Skip to content

Communication and Essentialism: Grounding the Shared Reality of a Social Category

by Yoshihisa Kashima, Emiko S. Kashima, Paul Bain, Anthony Lyons, R. Scott Tindale, Garry Robins, Cedric Vears, Jennifer Whelan
Social Cognition ()
Get full text at journal


Essentialism is an ontological belief that there exists an underlying essence to a category. This article advances and tests in three studies the hypothesis that communication about a social category, and expected or actual mutual validation, promotes essentialism about a social category. In Study 1, people who wrote communications about a social category to their ingroup audiences essentialized it more strongly than those who simply memorized about it. In Study 2, communicators whose messages about a novel social category were more elaborately discussed with a confederate showed a stronger tendency to essentialize it. In Study 3, communicators who elaborately talked about a social category with a naive conversant also essentialized the social category. A meta-analysis of the results supported the hypothesis that communication promotes essentialism. Although essentialism has been discussed primarily in perceptual and cognitive domains, the role of social processes as its antecedent deserves greater attention.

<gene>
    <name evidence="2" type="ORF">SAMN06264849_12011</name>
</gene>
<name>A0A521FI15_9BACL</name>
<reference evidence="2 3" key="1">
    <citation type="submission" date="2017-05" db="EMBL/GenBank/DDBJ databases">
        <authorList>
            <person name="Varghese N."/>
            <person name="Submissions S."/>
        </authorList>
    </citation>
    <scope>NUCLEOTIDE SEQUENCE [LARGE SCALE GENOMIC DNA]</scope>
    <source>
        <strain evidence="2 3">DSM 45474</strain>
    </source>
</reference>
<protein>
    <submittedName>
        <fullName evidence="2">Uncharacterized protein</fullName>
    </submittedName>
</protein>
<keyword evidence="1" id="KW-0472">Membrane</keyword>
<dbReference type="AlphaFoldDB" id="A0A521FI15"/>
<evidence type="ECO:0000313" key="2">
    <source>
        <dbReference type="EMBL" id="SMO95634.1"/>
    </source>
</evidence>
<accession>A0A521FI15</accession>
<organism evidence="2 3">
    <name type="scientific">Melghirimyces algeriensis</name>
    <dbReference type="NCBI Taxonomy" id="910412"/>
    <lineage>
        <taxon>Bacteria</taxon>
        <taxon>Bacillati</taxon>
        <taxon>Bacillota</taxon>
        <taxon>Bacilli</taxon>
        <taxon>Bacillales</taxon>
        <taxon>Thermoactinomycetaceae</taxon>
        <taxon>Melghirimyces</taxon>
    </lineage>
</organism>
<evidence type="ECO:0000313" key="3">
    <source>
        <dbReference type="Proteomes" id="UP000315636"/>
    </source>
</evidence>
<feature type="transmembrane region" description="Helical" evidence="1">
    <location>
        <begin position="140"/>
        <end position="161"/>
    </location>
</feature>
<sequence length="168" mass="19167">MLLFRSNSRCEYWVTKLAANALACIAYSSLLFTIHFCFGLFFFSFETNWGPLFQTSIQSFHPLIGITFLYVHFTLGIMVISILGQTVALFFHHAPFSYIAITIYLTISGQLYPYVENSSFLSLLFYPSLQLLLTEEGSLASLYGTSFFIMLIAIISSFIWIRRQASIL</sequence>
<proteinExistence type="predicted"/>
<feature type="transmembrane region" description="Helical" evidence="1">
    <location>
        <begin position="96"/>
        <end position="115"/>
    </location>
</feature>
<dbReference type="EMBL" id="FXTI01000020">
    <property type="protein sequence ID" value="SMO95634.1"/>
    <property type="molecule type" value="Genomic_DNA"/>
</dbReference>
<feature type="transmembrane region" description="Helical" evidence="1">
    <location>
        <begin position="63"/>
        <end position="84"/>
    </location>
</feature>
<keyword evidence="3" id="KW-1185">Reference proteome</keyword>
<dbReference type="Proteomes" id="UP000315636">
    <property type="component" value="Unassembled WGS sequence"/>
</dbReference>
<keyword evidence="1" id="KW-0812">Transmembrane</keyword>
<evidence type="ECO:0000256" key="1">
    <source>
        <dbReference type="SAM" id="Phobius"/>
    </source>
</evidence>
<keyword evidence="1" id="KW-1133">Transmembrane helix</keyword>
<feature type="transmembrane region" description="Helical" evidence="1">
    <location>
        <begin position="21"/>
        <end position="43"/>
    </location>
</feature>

Cite this document (BETA)

Authors on Mendeley

Readership Statistics

35 Readers on Mendeley
by Discipline
71% Psychology
11% Social Sciences
11% Business, Management and Accounting
by Academic Status
34% Student > Ph. D. Student
20% Researcher
11% Student > Bachelor
by Country
6% United States
3% France
3% Australia

Sign up today - FREE

Mendeley saves you time finding and organizing research. Learn more

  • All your research in one place
  • Add and import papers easily
  • Access it anywhere, anytime

Start using Mendeley in seconds!

Sign up & Download

Already have an account? Sign in